canon rumors FORUM

Rumors => Speedlites, Printers, Accessories => Topic started by: trof2 on December 02, 2013, 09:23:01 PM

Title: Evaporating printer ink or Canon conspiracy
Post by: trof2 on December 02, 2013, 09:23:01 PM
Okay, so here's the thing...  I have a Pixma Pro9000 II, which I have been using for about two years now, and for the same two years I have been repeatedly and increasingly frustrated with its ink usage until I have to hold myself back from throwing the POS out of the window (such as today). 

I KNOW I put in brand new cartridges a month ago, and in this interval, I printed maybe 50 black and white pages of text at low quality, and maybe a handful of photos.  Now this thing is telling me I'm out of cyan and magenta.  WTF?!  All other ink levels are more or less full.

Now look, I did not print a handful of cyan and magenta posters this month.  We're talking 4x6 balanced exposures here.  This sort of random ink depletion happens with other random colors too.  In fact, I don't even need to print to see the ink levels drop before my eyes.  All I have to do is turn the printer on and off, and the ink is visibly lower than seconds prior! Some drop, while others remain.  Tomorrow, when I turn in on, it's probably going to tell me that I'm running low on red, although today it's full.

It costs me around $80 to fill this piece of sheisse up with ink each time, so I'm sure you understand my frustration. 

Based on my observations, I have arrived at the following hypotheses:
1.  Every time the printer does its stupid buzzing and clicking cleaning cycle, it actually sprays geysers of color like Ron Jeremy after eating a kilo of Skittles.
2.  My printer heads may dry out periodically because of low humidity or something, and the printer decides to flush the contents of its cartridges to get anything through.
3.  The ink evaporates.
4.  Canon deliberately programmed this thing to engage in ink wasting cycles other than printing my photography or timed the cartridges to deplete after a certain period of time.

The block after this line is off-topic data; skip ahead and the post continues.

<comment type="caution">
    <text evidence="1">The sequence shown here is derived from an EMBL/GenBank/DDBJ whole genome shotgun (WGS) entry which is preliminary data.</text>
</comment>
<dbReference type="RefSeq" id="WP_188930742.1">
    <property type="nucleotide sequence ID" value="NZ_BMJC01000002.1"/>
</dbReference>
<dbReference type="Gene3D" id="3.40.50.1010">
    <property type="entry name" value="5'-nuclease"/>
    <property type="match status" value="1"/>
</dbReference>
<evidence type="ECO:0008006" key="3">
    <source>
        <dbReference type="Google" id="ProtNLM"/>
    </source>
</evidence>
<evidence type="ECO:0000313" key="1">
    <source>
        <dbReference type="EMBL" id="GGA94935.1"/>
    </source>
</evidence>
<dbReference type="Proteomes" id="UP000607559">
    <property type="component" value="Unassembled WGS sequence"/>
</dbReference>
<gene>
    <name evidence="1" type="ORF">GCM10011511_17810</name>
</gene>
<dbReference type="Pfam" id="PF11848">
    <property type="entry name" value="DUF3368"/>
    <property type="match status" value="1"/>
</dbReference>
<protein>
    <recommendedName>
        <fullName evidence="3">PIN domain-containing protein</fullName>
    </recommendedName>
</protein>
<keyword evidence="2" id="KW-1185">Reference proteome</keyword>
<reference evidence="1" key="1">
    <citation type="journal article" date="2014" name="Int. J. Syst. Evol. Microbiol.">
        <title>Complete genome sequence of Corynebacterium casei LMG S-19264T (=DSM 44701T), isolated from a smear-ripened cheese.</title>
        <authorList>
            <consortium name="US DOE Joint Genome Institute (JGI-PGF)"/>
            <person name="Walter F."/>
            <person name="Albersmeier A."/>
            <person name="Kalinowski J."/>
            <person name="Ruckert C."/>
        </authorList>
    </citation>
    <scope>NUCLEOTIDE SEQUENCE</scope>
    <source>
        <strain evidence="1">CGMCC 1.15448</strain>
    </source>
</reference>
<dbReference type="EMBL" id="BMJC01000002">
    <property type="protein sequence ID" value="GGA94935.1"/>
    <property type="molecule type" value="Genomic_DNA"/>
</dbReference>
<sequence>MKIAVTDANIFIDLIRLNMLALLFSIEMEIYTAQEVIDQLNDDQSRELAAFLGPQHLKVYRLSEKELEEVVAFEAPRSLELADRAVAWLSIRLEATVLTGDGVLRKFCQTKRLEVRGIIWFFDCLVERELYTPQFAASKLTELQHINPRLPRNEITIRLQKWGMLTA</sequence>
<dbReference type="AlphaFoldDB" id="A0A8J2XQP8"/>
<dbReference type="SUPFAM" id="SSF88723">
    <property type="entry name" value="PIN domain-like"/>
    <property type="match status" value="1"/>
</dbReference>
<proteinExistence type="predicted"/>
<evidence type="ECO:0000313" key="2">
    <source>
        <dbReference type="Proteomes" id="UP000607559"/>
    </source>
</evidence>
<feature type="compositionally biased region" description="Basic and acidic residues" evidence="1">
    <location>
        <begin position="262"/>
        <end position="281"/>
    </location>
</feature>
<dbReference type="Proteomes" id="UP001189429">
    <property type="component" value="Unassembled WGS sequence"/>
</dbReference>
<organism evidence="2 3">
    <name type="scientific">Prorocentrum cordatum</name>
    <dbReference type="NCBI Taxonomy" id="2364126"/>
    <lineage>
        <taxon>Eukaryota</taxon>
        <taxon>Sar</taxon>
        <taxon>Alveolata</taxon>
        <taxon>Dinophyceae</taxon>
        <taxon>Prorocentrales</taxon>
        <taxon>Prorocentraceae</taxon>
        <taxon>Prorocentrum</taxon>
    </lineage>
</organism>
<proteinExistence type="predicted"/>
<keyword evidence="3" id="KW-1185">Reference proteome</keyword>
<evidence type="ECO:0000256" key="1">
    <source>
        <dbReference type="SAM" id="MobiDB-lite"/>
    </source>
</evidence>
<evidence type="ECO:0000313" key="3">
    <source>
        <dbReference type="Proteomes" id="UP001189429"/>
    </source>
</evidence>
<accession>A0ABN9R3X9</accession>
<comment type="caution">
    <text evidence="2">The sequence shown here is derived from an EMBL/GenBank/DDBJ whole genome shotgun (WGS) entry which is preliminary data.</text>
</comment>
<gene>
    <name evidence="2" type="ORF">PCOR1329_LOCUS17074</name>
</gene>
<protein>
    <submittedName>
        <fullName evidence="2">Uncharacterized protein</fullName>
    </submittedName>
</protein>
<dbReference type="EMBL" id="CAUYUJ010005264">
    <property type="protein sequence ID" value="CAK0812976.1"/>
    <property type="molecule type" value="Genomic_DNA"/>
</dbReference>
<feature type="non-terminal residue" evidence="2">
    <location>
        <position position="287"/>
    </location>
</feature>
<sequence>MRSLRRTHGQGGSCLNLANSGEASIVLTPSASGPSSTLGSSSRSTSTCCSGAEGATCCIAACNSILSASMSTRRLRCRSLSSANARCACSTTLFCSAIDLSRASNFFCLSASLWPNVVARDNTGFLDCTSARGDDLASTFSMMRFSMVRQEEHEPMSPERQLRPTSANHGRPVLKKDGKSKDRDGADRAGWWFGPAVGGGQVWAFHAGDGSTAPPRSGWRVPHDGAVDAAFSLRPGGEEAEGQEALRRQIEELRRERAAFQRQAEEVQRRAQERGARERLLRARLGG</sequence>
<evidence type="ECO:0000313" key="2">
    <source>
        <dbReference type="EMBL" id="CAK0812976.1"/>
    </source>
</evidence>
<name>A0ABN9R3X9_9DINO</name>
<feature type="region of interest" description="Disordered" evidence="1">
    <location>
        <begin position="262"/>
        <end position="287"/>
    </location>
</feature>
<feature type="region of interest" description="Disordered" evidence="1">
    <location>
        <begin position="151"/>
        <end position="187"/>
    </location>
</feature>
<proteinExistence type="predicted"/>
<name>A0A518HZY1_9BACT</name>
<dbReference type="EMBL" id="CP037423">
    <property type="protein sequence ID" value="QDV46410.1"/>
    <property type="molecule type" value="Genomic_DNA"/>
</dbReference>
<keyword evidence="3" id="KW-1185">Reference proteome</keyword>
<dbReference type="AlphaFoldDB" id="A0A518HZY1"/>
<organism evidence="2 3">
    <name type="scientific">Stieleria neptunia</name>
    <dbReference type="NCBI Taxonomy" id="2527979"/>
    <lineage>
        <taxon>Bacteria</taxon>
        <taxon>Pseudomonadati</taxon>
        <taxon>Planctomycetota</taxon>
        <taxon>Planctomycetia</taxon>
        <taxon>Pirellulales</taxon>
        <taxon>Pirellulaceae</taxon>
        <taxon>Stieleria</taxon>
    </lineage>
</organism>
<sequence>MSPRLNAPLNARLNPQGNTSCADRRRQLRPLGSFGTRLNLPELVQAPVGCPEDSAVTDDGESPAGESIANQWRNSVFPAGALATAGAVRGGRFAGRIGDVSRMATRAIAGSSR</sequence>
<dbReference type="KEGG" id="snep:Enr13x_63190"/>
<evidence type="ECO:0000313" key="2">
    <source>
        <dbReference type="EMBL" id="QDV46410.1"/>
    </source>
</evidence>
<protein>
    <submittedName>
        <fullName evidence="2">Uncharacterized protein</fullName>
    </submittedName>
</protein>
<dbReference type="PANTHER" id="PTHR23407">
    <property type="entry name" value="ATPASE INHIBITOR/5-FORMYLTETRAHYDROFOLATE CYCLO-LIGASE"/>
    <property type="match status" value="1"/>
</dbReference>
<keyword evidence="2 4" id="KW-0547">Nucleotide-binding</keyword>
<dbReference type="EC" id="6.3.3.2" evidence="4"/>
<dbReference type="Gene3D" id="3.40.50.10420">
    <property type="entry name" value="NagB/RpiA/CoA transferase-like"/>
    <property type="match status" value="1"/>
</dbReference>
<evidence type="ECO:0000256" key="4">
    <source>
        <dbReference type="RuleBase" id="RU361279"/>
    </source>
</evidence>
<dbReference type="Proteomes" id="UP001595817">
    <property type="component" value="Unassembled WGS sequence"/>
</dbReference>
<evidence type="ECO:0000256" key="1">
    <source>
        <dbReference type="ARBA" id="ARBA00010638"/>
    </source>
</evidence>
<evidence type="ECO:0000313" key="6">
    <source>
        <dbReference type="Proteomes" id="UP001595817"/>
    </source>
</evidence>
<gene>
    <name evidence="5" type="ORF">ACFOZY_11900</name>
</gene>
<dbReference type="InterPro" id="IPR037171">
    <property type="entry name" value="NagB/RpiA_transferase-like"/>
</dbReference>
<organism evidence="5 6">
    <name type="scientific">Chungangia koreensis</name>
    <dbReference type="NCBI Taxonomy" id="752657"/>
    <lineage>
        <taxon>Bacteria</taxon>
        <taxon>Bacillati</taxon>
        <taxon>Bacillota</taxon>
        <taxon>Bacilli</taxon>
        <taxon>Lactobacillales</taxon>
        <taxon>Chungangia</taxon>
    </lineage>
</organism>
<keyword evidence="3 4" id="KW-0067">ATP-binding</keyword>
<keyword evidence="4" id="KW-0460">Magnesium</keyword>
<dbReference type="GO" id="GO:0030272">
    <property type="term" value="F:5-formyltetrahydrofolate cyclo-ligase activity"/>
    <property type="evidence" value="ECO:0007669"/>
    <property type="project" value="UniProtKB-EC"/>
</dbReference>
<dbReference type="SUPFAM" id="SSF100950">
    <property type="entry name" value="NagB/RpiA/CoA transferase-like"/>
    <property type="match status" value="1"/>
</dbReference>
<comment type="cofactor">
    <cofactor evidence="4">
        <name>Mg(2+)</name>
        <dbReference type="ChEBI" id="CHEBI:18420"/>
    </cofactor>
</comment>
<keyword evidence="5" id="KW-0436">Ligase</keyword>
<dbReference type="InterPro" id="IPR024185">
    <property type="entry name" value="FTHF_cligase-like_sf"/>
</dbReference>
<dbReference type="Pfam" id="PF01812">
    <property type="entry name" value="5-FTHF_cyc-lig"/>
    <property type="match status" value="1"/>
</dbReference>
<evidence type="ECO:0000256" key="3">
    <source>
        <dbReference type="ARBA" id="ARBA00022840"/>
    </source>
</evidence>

I'm curious if anyone in this community has ever experienced anything of the sort, and what you have done to remedy this.
Title: Re: Evaporating printer ink or Canon conspiracy
Post by: privatebydesign on December 02, 2013, 09:43:10 PM
The answer is 1.

Don't switch it off unless you have to, in the utilities see if there is an option to turn auto cleaning off, there is in my Epson.
Title: Re: Evaporating printer ink or Canon conspiracy
Post by: trof2 on December 02, 2013, 10:19:12 PM
The answer is 1.

Don't switch it off unless you have to, in the utilities see if there is an option to turn auto cleaning off, there is in my Epson.

This would be easy in a perfect world with no friction or air resistance.  Alas, there is no option to disable auto cleaning.
Title: Re: Evaporating printer ink or Canon conspiracy
Post by: rpt on December 02, 2013, 10:48:23 PM
This business of printers burning off ink is the reason I don't have a printer since 2006! A three minute walk from my house are two printing places and a photo studio. So I can have the pick of printers I want to print on.  :)
Title: Re: Evaporating printer ink or Canon conspiracy
Post by: privatebydesign on December 02, 2013, 10:56:32 PM
This business of printers burning off ink is the reason I don't have a printer since 2006! A three minute walk from my house are two printing places and a photo studio. So I can have the pick of printers I want to print on.  :)

I would venture to say for most people and home printing it isn't about the money, it is about making it yourself and having complete control in the final output, hell if we wanted to talk finances how many of us need a 5D MkIII over a 7D and L lenses over EF-s lenses to make the images we do?
Title: Re: Evaporating printer ink or Canon conspiracy
Post by: neuroanatomist on December 02, 2013, 11:17:17 PM
I have two printers - an HP All-in-One and a Canon Selphy CP900.  The HP does pretty good with ink, although it's probably used more as a photocopier than a printer.  The Selphy is Canon's little dye-sub 4x6" photo printer - Canon sells packs of paper + 'ink' (transfer film rolls) in matched numbers, but every time it's turned on it 'burns' one print worth of the ink, so you end up with excess paper, especially if you only print a couple at a time and power it off in between (to store it in a drawer, for example)...so, there may be something to your 'conspiracy theory'.